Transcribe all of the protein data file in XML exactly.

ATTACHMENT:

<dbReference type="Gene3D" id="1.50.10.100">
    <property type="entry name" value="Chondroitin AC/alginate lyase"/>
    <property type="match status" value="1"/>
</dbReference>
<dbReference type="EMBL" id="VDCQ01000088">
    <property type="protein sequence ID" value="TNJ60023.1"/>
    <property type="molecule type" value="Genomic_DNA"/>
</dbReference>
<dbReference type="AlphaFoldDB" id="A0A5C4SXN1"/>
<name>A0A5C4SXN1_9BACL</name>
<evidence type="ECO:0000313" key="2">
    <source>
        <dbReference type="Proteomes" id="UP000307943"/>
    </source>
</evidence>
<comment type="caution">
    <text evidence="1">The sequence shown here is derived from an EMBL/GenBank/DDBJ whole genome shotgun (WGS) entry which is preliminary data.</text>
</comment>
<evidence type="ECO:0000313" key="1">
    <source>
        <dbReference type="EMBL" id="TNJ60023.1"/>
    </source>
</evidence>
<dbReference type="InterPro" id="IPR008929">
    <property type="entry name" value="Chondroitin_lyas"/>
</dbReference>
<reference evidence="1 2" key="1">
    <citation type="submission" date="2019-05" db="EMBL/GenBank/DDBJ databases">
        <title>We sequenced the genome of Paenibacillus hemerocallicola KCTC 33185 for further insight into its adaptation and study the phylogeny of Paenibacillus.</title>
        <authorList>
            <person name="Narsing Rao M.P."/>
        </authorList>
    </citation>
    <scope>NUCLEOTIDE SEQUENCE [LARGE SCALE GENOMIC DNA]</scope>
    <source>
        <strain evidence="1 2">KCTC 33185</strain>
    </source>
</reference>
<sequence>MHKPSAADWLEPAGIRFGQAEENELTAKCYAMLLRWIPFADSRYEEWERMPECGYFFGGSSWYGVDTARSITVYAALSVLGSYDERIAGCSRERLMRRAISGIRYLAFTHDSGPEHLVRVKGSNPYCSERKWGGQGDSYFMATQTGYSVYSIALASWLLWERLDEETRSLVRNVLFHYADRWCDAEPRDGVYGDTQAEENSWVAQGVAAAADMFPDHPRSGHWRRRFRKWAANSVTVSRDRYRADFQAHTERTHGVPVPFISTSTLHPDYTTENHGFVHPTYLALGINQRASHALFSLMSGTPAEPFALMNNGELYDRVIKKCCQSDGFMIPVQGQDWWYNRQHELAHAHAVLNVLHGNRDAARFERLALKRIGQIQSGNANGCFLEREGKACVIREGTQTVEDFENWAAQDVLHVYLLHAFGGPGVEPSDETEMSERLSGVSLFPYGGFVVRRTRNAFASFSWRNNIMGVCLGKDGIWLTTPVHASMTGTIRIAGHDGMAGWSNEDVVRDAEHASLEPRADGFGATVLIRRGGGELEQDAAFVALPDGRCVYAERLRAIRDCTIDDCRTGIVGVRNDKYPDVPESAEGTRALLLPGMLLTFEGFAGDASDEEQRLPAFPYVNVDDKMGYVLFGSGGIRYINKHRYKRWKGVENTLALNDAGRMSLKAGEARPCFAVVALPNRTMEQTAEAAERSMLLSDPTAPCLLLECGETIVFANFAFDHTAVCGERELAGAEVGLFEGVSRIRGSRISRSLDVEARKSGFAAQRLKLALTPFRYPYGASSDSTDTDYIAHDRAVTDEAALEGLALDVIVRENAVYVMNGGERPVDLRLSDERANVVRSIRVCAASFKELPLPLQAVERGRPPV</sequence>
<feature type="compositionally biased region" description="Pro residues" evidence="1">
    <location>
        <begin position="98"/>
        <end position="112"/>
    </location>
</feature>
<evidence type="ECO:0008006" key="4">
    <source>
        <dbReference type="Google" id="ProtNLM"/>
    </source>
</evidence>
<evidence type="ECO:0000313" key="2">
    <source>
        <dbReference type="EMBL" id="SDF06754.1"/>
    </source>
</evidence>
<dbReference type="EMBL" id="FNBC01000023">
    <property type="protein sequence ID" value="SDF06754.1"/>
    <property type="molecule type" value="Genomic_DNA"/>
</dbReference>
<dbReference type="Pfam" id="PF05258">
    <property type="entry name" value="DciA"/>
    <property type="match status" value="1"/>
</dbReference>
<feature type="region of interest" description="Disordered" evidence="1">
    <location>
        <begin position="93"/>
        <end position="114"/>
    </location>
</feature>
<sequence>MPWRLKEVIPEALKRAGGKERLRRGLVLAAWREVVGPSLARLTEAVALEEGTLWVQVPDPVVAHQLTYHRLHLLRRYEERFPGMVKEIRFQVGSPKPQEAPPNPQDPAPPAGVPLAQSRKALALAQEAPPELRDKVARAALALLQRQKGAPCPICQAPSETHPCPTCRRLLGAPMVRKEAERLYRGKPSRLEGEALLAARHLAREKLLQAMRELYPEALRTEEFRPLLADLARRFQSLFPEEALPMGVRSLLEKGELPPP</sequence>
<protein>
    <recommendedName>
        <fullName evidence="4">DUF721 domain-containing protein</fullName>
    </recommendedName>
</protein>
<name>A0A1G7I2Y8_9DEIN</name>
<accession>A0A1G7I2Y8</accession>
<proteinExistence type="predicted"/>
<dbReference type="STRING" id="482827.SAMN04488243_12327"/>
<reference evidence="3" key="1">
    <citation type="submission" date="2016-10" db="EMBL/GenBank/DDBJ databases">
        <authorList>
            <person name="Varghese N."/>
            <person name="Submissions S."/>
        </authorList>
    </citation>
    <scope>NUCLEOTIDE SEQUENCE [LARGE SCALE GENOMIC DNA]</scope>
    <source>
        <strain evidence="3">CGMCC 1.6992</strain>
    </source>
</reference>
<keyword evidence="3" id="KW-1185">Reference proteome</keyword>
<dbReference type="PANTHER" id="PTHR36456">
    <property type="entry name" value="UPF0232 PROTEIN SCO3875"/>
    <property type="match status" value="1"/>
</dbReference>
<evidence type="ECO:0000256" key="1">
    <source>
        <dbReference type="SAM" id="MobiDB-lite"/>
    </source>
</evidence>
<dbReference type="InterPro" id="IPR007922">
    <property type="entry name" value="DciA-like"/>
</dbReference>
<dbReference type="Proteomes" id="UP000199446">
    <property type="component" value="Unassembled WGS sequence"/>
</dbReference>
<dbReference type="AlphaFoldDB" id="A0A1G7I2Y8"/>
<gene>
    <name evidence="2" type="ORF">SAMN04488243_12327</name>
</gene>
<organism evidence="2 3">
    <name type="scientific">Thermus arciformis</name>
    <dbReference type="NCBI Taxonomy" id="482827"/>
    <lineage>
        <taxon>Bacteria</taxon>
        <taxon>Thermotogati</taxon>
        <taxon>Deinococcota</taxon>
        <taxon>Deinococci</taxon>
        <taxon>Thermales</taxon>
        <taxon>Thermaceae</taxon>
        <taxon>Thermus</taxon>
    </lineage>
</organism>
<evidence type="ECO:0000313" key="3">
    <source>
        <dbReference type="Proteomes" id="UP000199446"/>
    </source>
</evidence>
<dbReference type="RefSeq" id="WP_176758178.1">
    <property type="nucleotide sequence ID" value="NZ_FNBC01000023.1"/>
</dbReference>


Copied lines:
<dbReference type="Gene3D" id="1.50.10.100">
    <property type="entry name" value="Chondroitin AC/alginate lyase"/>
    <property type="match status" value="1"/>
</dbReference>
<dbReference type="EMBL" id="VDCQ01000088">
    <property type="protein sequence ID" value="TNJ60023.1"/>
    <property type="molecule type" value="Genomic_DNA"/>
</dbReference>
<dbReference type="AlphaFoldDB" id="A0A5C4SXN1"/>
<name>A0A5C4SXN1_9BACL</name>
<evidence type="ECO:0000313" key="2">
    <source>
        <dbReference type="Proteomes" id="UP000307943"/>
    </source>
</evidence>
<comment type="caution">
    <text evidence="1">The sequence shown here is derived from an EMBL/GenBank/DDBJ whole genome shotgun (WGS) entry which is preliminary data.</text>
</comment>
<evidence type="ECO:0000313" key="1">
    <source>
        <dbReference type="EMBL" id="TNJ60023.1"/>
    </source>
</evidence>
<dbReference type="InterPro" id="IPR008929">
    <property type="entry name" value="Chondroitin_lyas"/>
</dbReference>
<reference evidence="1 2" key="1">
    <citation type="submission" date="2019-05" db="EMBL/GenBank/DDBJ databases">
        <title>We sequenced the genome of Paenibacillus hemerocallicola KCTC 33185 for further insight into its adaptation and study the phylogeny of Paenibacillus.</title>
        <authorList>
            <person name="Narsing Rao M.P."/>
        </authorList>
    </citation>
    <scope>NUCLEOTIDE SEQUENCE [LARGE SCALE GENOMIC DNA]</scope>
    <source>
        <strain evidence="1 2">KCTC 33185</strain>
    </source>
</reference>
<sequence>MHKPSAADWLEPAGIRFGQAEENELTAKCYAMLLRWIPFADSRYEEWERMPECGYFFGGSSWYGVDTARSITVYAALSVLGSYDERIAGCSRERLMRRAISGIRYLAFTHDSGPEHLVRVKGSNPYCSERKWGGQGDSYFMATQTGYSVYSIALASWLLWERLDEETRSLVRNVLFHYADRWCDAEPRDGVYGDTQAEENSWVAQGVAAAADMFPDHPRSGHWRRRFRKWAANSVTVSRDRYRADFQAHTERTHGVPVPFISTSTLHPDYTTENHGFVHPTYLALGINQRASHALFSLMSGTPAEPFALMNNGELYDRVIKKCCQSDGFMIPVQGQDWWYNRQHELAHAHAVLNVLHGNRDAARFERLALKRIGQIQSGNANGCFLEREGKACVIREGTQTVEDFENWAAQDVLHVYLLHAFGGPGVEPSDETEMSERLSGVSLFPYGGFVVRRTRNAFASFSWRNNIMGVCLGKDGIWLTTPVHASMTGTIRIAGHDGMAGWSNEDVVRDAEHASLEPRADGFGATVLIRRGGGELEQDAAFVALPDGRCVYAERLRAIRDCTIDDCRTGIVGVRNDKYPDVPESAEGTRALLLPGMLLTFEGFAGDASDEEQRLPAFPYVNVDDKMGYVLFGSGGIRYINKHRYKRWKGVENTLALNDAGRMSLKAGEARPCFAVVALPNRTMEQTAEAAERSMLLSDPTAPCLLLECGETIVFANFAFDHTAVCGERELAGAEVGLFEGVSRIRGSRISRSLDVEARKSGFAAQRLKLALTPFRYPYGASSDSTDTDYIAHDRAVTDEAALEGLALDVIVRENAVYVMNGGERPVDLRLSDERANVVRSIRVCAASFKELPLPLQAVERGRPPV</sequence>
<feature type="compositionally biased region" description="Pro residues" evidence="1">
    <location>
        <begin position="98"/>
        <end position="112"/>
    </location>
</feature>
<evidence type="ECO:0008006" key="4">
    <source>
        <dbReference type="Google" id="ProtNLM"/>
    </source>
</evidence>
<evidence type="ECO:0000313" key="2">
    <source>
        <dbReference type="EMBL" id="SDF06754.1"/>
    </source>
</evidence>
<dbReference type="EMBL" id="FNBC01000023">
    <property type="protein sequence ID" value="SDF06754.1"/>
    <property type="molecule type" value="Genomic_DNA"/>
</dbReference>
<dbReference type="Pfam" id="PF05258">
    <property type="entry name" value="DciA"/>
    <property type="match status" value="1"/>
</dbReference>
<feature type="region of interest" description="Disordered" evidence="1">
    <location>
        <begin position="93"/>
        <end position="114"/>
    </location>
</feature>
<sequence>MPWRLKEVIPEALKRAGGKERLRRGLVLAAWREVVGPSLARLTEAVALEEGTLWVQVPDPVVAHQLTYHRLHLLRRYEERFPGMVKEIRFQVGSPKPQEAPPNPQDPAPPAGVPLAQSRKALALAQEAPPELRDKVARAALALLQRQKGAPCPICQAPSETHPCPTCRRLLGAPMVRKEAERLYRGKPSRLEGEALLAARHLAREKLLQAMRELYPEALRTEEFRPLLADLARRFQSLFPEEALPMGVRSLLEKGELPPP</sequence>
<protein>
    <recommendedName>
        <fullName evidence="4">DUF721 domain-containing protein</fullName>
    </recommendedName>
</protein>
<name>A0A1G7I2Y8_9DEIN</name>
<accession>A0A1G7I2Y8</accession>
<proteinExistence type="predicted"/>
<dbReference type="STRING" id="482827.SAMN04488243_12327"/>
<reference evidence="3" key="1">
    <citation type="submission" date="2016-10" db="EMBL/GenBank/DDBJ databases">
        <authorList>
            <person name="Varghese N."/>
            <person name="Submissions S."/>
        </authorList>
    </citation>
    <scope>NUCLEOTIDE SEQUENCE [LARGE SCALE GENOMIC DNA]</scope>
    <source>
        <strain evidence="3">CGMCC 1.6992</strain>
    </source>
</reference>
<keyword evidence="3" id="KW-1185">Reference proteome</keyword>
<dbReference type="PANTHER" id="PTHR36456">
    <property type="entry name" value="UPF0232 PROTEIN SCO3875"/>
    <property type="match status" value="1"/>
</dbReference>
<evidence type="ECO:0000256" key="1">
    <source>
        <dbReference type="SAM" id="MobiDB-lite"/>
    </source>
</evidence>
<dbReference type="InterPro" id="IPR007922">
    <property type="entry name" value="DciA-like"/>
</dbReference>
<dbReference type="Proteomes" id="UP000199446">
    <property type="component" value="Unassembled WGS sequence"/>
</dbReference>
<dbReference type="AlphaFoldDB" id="A0A1G7I2Y8"/>
<gene>
    <name evidence="2" type="ORF">SAMN04488243_12327</name>
</gene>
<organism evidence="2 3">
    <name type="scientific">Thermus arciformis</name>
    <dbReference type="NCBI Taxonomy" id="482827"/>
    <lineage>
        <taxon>Bacteria</taxon>
        <taxon>Thermotogati</taxon>
        <taxon>Deinococcota</taxon>
        <taxon>Deinococci</taxon>
        <taxon>Thermales</taxon>
        <taxon>Thermaceae</taxon>
        <taxon>Thermus</taxon>
    </lineage>
</organism>
<evidence type="ECO:0000313" key="3">
    <source>
        <dbReference type="Proteomes" id="UP000199446"/>
    </source>
</evidence>
<dbReference type="RefSeq" id="WP_176758178.1">
    <property type="nucleotide sequence ID" value="NZ_FNBC01000023.1"/>
</dbReference>